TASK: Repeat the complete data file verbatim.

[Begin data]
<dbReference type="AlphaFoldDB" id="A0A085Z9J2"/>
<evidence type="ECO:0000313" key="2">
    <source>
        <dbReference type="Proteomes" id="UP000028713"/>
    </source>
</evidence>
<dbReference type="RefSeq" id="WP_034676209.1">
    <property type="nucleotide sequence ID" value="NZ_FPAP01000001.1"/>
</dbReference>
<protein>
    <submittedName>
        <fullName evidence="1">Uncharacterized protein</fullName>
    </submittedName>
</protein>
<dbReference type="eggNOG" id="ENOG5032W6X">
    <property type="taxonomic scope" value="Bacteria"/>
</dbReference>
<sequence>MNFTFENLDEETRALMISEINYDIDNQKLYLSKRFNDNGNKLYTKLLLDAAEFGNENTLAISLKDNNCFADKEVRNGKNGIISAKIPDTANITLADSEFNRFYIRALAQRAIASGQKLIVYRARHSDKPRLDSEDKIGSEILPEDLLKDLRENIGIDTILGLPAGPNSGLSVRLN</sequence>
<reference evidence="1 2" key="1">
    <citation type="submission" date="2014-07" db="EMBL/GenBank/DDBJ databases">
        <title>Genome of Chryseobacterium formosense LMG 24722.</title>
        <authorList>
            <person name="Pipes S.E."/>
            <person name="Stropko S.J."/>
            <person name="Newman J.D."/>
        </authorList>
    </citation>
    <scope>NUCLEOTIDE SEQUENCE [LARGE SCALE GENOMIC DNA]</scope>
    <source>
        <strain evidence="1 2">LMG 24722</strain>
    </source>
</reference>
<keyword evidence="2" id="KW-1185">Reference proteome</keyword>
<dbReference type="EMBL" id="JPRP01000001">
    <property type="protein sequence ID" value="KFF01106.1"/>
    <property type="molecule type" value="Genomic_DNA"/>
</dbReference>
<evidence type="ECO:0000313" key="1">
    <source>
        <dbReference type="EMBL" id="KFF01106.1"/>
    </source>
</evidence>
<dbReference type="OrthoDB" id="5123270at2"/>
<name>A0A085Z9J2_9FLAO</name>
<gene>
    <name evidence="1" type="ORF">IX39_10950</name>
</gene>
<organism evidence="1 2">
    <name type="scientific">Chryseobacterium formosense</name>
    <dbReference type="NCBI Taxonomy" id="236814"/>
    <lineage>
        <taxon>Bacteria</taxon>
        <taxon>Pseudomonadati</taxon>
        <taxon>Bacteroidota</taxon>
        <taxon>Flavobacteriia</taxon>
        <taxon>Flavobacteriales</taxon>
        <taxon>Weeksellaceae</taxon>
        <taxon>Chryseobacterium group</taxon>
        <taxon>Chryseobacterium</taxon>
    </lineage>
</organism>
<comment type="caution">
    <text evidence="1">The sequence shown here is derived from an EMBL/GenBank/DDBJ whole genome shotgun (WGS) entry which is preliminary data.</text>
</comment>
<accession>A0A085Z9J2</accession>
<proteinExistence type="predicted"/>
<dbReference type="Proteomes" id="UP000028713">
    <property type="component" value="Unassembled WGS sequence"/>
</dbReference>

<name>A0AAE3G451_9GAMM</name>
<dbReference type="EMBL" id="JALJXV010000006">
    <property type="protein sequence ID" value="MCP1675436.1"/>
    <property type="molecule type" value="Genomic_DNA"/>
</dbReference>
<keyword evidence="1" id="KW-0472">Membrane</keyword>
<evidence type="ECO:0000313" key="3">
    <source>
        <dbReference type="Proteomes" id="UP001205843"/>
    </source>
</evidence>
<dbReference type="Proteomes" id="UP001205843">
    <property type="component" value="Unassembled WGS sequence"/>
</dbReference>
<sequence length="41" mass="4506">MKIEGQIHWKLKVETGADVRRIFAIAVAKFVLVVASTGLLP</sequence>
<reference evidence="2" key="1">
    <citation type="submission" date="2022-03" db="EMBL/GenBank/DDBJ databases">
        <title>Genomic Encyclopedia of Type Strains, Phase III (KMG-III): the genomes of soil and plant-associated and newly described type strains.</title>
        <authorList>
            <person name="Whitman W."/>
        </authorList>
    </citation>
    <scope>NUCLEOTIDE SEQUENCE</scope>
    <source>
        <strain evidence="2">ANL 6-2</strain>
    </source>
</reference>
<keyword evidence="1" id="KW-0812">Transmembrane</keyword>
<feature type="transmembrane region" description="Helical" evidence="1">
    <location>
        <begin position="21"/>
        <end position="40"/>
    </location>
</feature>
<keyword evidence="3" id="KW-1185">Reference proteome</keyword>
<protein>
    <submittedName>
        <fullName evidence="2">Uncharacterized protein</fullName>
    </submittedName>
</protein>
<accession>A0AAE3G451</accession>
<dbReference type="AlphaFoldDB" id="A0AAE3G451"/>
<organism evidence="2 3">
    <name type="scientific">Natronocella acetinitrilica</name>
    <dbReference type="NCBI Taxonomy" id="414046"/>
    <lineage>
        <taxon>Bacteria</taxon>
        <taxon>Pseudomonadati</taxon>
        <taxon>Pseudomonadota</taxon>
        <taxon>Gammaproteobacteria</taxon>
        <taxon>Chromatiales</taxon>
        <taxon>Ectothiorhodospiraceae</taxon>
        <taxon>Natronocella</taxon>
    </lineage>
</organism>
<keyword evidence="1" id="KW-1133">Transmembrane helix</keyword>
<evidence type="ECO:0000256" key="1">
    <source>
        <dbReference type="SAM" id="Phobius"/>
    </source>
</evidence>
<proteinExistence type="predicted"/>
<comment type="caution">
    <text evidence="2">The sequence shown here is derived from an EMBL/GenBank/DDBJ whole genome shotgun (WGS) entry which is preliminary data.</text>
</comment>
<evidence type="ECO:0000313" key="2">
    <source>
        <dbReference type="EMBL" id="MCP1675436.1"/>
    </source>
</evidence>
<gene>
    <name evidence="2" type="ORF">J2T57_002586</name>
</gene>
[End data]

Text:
<dbReference type="AlphaFoldDB" id="A0A085Z9J2"/>
<evidence type="ECO:0000313" key="2">
    <source>
        <dbReference type="Proteomes" id="UP000028713"/>
    </source>
</evidence>
<dbReference type="RefSeq" id="WP_034676209.1">
    <property type="nucleotide sequence ID" value="NZ_FPAP01000001.1"/>
</dbReference>
<protein>
    <submittedName>
        <fullName evidence="1">Uncharacterized protein</fullName>
    </submittedName>
</protein>
<dbReference type="eggNOG" id="ENOG5032W6X">
    <property type="taxonomic scope" value="Bacteria"/>
</dbReference>
<sequence>MNFTFENLDEETRALMISEINYDIDNQKLYLSKRFNDNGNKLYTKLLLDAAEFGNENTLAISLKDNNCFADKEVRNGKNGIISAKIPDTANITLADSEFNRFYIRALAQRAIASGQKLIVYRARHSDKPRLDSEDKIGSEILPEDLLKDLRENIGIDTILGLPAGPNSGLSVRLN</sequence>
<reference evidence="1 2" key="1">
    <citation type="submission" date="2014-07" db="EMBL/GenBank/DDBJ databases">
        <title>Genome of Chryseobacterium formosense LMG 24722.</title>
        <authorList>
            <person name="Pipes S.E."/>
            <person name="Stropko S.J."/>
            <person name="Newman J.D."/>
        </authorList>
    </citation>
    <scope>NUCLEOTIDE SEQUENCE [LARGE SCALE GENOMIC DNA]</scope>
    <source>
        <strain evidence="1 2">LMG 24722</strain>
    </source>
</reference>
<keyword evidence="2" id="KW-1185">Reference proteome</keyword>
<dbReference type="EMBL" id="JPRP01000001">
    <property type="protein sequence ID" value="KFF01106.1"/>
    <property type="molecule type" value="Genomic_DNA"/>
</dbReference>
<evidence type="ECO:0000313" key="1">
    <source>
        <dbReference type="EMBL" id="KFF01106.1"/>
    </source>
</evidence>
<dbReference type="OrthoDB" id="5123270at2"/>
<name>A0A085Z9J2_9FLAO</name>
<gene>
    <name evidence="1" type="ORF">IX39_10950</name>
</gene>
<organism evidence="1 2">
    <name type="scientific">Chryseobacterium formosense</name>
    <dbReference type="NCBI Taxonomy" id="236814"/>
    <lineage>
        <taxon>Bacteria</taxon>
        <taxon>Pseudomonadati</taxon>
        <taxon>Bacteroidota</taxon>
        <taxon>Flavobacteriia</taxon>
        <taxon>Flavobacteriales</taxon>
        <taxon>Weeksellaceae</taxon>
        <taxon>Chryseobacterium group</taxon>
        <taxon>Chryseobacterium</taxon>
    </lineage>
</organism>
<comment type="caution">
    <text evidence="1">The sequence shown here is derived from an EMBL/GenBank/DDBJ whole genome shotgun (WGS) entry which is preliminary data.</text>
</comment>
<accession>A0A085Z9J2</accession>
<proteinExistence type="predicted"/>
<dbReference type="Proteomes" id="UP000028713">
    <property type="component" value="Unassembled WGS sequence"/>
</dbReference>

<name>A0AAE3G451_9GAMM</name>
<dbReference type="EMBL" id="JALJXV010000006">
    <property type="protein sequence ID" value="MCP1675436.1"/>
    <property type="molecule type" value="Genomic_DNA"/>
</dbReference>
<keyword evidence="1" id="KW-0472">Membrane</keyword>
<evidence type="ECO:0000313" key="3">
    <source>
        <dbReference type="Proteomes" id="UP001205843"/>
    </source>
</evidence>
<dbReference type="Proteomes" id="UP001205843">
    <property type="component" value="Unassembled WGS sequence"/>
</dbReference>
<sequence length="41" mass="4506">MKIEGQIHWKLKVETGADVRRIFAIAVAKFVLVVASTGLLP</sequence>
<reference evidence="2" key="1">
    <citation type="submission" date="2022-03" db="EMBL/GenBank/DDBJ databases">
        <title>Genomic Encyclopedia of Type Strains, Phase III (KMG-III): the genomes of soil and plant-associated and newly described type strains.</title>
        <authorList>
            <person name="Whitman W."/>
        </authorList>
    </citation>
    <scope>NUCLEOTIDE SEQUENCE</scope>
    <source>
        <strain evidence="2">ANL 6-2</strain>
    </source>
</reference>
<keyword evidence="1" id="KW-0812">Transmembrane</keyword>
<feature type="transmembrane region" description="Helical" evidence="1">
    <location>
        <begin position="21"/>
        <end position="40"/>
    </location>
</feature>
<keyword evidence="3" id="KW-1185">Reference proteome</keyword>
<protein>
    <submittedName>
        <fullName evidence="2">Uncharacterized protein</fullName>
    </submittedName>
</protein>
<accession>A0AAE3G451</accession>
<dbReference type="AlphaFoldDB" id="A0AAE3G451"/>
<organism evidence="2 3">
    <name type="scientific">Natronocella acetinitrilica</name>
    <dbReference type="NCBI Taxonomy" id="414046"/>
    <lineage>
        <taxon>Bacteria</taxon>
        <taxon>Pseudomonadati</taxon>
        <taxon>Pseudomonadota</taxon>
        <taxon>Gammaproteobacteria</taxon>
        <taxon>Chromatiales</taxon>
        <taxon>Ectothiorhodospiraceae</taxon>
        <taxon>Natronocella</taxon>
    </lineage>
</organism>
<keyword evidence="1" id="KW-1133">Transmembrane helix</keyword>
<evidence type="ECO:0000256" key="1">
    <source>
        <dbReference type="SAM" id="Phobius"/>
    </source>
</evidence>
<proteinExistence type="predicted"/>
<comment type="caution">
    <text evidence="2">The sequence shown here is derived from an EMBL/GenBank/DDBJ whole genome shotgun (WGS) entry which is preliminary data.</text>
</comment>
<evidence type="ECO:0000313" key="2">
    <source>
        <dbReference type="EMBL" id="MCP1675436.1"/>
    </source>
</evidence>
<gene>
    <name evidence="2" type="ORF">J2T57_002586</name>
</gene>